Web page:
This month, Yale University Press released The Ten Commandments: A Short History of an Ancient Text, by Michael Coogan (Harvard Divinity School). The publisher’s description follows:
In this lively and provocative book, Michael Coogan guides readers into the ancient past to examine the iconic Ten Commandments, also known as the Decalogue. How, among all the laws reportedly given on Mount Sinai, did the Ten Commandments become the Ten Commandments? When did that happen? There are several versions of the Decalogue in the Old Testament, so how have different groups determined which is the most authoritative? Why were different versions created?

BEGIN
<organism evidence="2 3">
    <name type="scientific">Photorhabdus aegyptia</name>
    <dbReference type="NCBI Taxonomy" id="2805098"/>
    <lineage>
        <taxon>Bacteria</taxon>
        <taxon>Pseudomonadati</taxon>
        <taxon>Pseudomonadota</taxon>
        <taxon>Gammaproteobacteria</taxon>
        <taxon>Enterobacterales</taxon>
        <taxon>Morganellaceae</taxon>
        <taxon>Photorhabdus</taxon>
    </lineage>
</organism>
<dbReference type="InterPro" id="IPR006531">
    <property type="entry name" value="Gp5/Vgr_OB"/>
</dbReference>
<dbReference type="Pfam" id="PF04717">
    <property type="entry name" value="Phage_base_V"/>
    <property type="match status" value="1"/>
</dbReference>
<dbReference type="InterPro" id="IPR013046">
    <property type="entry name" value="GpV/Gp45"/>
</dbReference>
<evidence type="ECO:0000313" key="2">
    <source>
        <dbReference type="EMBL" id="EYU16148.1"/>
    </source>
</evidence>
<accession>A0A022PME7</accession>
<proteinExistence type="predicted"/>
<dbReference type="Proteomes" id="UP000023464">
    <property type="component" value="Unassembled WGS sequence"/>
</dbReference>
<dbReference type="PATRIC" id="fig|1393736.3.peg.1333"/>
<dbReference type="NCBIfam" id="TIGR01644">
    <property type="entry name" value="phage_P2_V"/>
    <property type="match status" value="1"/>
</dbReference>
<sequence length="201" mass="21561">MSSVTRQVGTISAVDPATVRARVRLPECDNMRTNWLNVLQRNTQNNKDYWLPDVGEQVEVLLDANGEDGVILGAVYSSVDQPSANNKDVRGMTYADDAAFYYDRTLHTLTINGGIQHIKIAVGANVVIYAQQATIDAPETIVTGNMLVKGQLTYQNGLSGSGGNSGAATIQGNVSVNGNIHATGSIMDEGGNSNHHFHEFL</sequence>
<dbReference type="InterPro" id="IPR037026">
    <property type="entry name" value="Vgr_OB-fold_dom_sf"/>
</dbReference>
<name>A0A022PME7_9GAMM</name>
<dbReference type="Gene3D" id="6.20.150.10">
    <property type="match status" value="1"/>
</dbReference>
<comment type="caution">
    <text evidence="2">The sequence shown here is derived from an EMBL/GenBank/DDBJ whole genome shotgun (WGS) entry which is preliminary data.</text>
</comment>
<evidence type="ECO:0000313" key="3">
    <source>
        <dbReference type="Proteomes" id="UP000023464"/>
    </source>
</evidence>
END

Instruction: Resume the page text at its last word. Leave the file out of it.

Coogan discusses the meanings the Ten Commandments had for audiences in biblical times and observes that the form of the ten proscriptions and prohibitions was not fixed—as one would expect since they were purported to have come directly from God—nor were the Commandments always strictly observed. In later times as well, Jews and especially Christians ignored and even rejected some of the prohibitions, although the New Testament clearly acknowledges the special status of the Ten Commandments. Today it is plain that some of the values enshrined in the Decalogue are no longer defensible, such as the ownership of slaves and the labeling of women as men’s property. Yet in line with biblical precedents, the author concludes that while a literal observance of the Ten Commandments is misguided, some of their underlying ideals remain valid in a modern context.